It’s amazing that nearly 100 years after Hachiko’s passing, historians are still discovering new things about Japan’s most famous dog. A photograph of the devoted dog has been found – one that provides a view into the dog’s heartbreaking vigil.
The rare photograph shows Hachiko relaxing alone at Shibuya Station. According to the Japan News, the photo was taken around 1934 by the late Isamu Yamamoto, a former bank employee who lived in the Sarugakucho district in Shibuya Ward, Tokyo. Only a few photos exist of the now legendary dog considered to be the world’s most loyal dog.
Hachiko was born on a farm in 1923. He was adopted by Professor Hidesaburo Ueno, a professor of agriculture at the University of Tokyo, who was a loving man. Every day, Ueno and Hachi would walk to the Shibuya train station, where the professor would pet Hachiko goodbye and board the train.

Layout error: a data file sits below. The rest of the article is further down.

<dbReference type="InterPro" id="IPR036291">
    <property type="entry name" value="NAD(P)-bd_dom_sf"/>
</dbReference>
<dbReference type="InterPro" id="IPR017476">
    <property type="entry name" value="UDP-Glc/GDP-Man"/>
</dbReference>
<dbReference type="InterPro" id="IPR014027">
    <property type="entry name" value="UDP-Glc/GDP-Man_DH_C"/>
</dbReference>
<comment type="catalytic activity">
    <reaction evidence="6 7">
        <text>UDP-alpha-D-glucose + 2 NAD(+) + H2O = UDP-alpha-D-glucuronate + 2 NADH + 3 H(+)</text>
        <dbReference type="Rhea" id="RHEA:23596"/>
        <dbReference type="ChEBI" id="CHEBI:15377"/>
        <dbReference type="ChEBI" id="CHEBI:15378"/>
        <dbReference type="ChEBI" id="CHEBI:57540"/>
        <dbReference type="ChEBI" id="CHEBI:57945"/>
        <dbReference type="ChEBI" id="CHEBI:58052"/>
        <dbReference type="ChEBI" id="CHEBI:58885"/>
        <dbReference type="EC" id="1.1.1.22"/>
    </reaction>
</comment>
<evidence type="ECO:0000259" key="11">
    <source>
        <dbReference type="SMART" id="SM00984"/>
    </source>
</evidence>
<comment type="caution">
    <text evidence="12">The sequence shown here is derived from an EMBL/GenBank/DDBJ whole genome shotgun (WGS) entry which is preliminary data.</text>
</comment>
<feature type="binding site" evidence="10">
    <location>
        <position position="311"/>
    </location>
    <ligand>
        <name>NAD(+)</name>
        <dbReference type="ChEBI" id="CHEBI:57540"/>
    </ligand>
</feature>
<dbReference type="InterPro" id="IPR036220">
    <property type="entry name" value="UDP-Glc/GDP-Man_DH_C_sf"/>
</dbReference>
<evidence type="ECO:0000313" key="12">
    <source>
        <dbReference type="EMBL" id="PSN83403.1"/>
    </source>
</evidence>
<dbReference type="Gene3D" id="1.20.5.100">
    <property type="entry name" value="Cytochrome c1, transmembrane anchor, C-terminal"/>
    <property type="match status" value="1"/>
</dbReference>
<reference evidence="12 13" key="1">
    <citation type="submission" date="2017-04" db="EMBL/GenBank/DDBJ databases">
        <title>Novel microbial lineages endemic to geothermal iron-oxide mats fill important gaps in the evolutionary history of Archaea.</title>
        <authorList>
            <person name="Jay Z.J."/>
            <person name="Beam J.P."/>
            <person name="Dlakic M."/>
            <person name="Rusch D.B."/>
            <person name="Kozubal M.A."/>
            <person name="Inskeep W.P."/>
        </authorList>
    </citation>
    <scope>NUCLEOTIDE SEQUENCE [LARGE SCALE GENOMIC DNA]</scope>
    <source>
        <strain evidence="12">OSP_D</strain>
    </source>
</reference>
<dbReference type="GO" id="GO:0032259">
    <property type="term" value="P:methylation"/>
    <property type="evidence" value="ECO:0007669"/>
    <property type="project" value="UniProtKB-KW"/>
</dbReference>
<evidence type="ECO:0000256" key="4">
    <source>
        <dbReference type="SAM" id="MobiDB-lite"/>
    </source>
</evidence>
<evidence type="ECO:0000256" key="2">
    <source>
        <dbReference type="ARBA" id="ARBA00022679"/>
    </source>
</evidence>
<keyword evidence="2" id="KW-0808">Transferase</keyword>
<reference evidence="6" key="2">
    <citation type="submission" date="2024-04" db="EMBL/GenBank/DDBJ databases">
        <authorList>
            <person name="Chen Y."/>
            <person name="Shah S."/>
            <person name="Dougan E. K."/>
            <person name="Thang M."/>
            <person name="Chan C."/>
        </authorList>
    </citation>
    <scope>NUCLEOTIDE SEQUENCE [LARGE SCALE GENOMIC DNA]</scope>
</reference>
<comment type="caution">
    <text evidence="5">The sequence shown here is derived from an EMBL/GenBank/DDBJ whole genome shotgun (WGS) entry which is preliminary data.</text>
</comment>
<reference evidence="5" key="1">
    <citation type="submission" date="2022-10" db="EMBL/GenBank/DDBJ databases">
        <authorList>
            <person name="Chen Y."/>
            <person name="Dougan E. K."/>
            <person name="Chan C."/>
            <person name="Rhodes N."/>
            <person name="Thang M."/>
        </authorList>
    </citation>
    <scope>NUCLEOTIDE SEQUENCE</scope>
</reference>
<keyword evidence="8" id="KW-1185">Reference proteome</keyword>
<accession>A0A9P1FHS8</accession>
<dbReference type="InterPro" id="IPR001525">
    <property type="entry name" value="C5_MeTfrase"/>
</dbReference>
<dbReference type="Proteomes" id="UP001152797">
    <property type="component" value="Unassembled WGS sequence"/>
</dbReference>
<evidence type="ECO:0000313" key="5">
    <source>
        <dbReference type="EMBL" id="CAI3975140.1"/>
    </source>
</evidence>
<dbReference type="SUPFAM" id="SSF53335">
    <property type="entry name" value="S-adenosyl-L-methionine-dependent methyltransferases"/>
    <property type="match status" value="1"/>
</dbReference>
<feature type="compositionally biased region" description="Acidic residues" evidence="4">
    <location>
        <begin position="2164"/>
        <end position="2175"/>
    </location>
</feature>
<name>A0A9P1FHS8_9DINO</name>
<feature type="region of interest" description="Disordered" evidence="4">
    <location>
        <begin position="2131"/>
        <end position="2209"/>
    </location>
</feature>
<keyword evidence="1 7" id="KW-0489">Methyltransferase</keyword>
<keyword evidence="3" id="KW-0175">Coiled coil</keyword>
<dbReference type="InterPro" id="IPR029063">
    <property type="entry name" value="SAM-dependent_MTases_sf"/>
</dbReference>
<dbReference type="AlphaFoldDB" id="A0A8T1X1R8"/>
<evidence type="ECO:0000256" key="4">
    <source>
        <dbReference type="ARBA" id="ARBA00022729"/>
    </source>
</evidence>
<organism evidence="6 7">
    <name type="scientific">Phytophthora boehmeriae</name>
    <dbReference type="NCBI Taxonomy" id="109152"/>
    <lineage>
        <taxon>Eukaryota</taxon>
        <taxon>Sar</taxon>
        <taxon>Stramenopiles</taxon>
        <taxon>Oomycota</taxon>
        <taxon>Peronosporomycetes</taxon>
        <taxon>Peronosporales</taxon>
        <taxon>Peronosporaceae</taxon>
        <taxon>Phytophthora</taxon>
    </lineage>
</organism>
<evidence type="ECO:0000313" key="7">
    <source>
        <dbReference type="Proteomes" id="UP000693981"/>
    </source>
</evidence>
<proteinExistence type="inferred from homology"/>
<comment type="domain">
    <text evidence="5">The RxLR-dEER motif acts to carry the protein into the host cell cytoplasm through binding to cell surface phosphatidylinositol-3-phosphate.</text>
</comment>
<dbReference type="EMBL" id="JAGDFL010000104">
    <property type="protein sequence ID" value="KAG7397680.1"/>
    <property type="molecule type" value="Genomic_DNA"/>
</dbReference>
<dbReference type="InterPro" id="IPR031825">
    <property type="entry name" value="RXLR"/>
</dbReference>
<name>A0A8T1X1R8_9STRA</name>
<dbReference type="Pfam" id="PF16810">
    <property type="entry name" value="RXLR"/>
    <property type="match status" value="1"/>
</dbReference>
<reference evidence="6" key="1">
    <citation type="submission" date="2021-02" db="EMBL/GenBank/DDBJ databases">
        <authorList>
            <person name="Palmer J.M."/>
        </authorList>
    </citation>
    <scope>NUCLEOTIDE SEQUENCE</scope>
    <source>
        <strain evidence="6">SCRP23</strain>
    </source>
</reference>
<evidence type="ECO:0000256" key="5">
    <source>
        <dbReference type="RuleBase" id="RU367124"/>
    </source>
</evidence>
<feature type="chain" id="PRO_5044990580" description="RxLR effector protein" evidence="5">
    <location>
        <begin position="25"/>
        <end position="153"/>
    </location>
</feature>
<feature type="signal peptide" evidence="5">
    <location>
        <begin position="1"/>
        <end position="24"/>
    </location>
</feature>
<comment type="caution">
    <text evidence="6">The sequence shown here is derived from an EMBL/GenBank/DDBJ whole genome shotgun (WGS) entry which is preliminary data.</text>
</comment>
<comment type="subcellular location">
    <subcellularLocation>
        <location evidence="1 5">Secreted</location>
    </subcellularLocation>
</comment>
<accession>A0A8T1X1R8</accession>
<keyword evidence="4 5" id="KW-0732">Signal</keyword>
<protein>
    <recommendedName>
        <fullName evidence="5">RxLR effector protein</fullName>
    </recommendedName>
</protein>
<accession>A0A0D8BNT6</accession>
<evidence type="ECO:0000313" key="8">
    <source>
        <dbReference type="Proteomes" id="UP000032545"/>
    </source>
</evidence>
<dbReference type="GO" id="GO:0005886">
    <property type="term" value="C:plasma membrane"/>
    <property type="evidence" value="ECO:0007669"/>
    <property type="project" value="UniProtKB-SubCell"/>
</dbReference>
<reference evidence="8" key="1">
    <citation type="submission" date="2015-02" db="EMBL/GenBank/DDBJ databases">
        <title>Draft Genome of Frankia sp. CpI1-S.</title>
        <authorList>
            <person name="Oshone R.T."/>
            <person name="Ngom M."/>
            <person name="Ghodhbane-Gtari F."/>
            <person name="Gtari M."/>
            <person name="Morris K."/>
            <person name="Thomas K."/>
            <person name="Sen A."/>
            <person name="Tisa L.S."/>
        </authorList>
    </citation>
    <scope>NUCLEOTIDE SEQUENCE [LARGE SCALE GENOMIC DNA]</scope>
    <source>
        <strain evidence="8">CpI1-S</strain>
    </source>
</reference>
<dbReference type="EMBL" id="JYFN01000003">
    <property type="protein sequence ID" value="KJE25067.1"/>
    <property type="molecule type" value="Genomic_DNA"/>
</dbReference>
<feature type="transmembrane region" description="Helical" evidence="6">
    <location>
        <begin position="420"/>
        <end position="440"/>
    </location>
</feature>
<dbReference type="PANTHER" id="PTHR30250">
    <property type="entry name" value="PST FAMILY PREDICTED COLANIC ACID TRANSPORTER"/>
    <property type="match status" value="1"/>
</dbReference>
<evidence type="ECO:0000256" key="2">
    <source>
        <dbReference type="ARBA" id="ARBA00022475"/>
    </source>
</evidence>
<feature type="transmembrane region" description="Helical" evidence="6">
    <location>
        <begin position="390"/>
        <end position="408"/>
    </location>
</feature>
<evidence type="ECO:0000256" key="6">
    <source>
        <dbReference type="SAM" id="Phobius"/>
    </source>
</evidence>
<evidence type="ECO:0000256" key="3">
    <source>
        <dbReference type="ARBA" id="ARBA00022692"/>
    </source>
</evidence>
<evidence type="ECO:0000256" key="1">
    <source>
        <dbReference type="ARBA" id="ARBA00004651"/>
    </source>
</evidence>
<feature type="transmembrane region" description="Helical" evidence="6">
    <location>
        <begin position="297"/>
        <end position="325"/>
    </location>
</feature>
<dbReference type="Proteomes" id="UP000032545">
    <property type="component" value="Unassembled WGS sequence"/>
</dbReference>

The Akita would patiently wait at the station for Ueno to return. While waiting, shopkeepers and station workers would look after him, giving him snacks and saying ‘hello’ to the friendly dog.
This continued for several years until one day, Ueno did not return from work. He had suffered a brain hemorrhage and passed away. Hachi did not know this, and continued to wait. Hachi never gave up hope that his beloved owner would return on the train. Every afternoon, when Ueno’s train was due to arrive, Hachi would appear at the train station and look for him.
The newly found photograph provides another glimpse into the Akita’s daily life at the station. Hachi looks relaxed but alert, his head up and scanning the passers-by. The photo was taken a year before he died.
Hachi’s vigil continued on for many years, 10 to be exact, until the morning of March 8, 1935, when Hachiko was found dead near Shibuya Station. He had passed away from natural causes.
You can see more photos and details of Hachiko’s story here.
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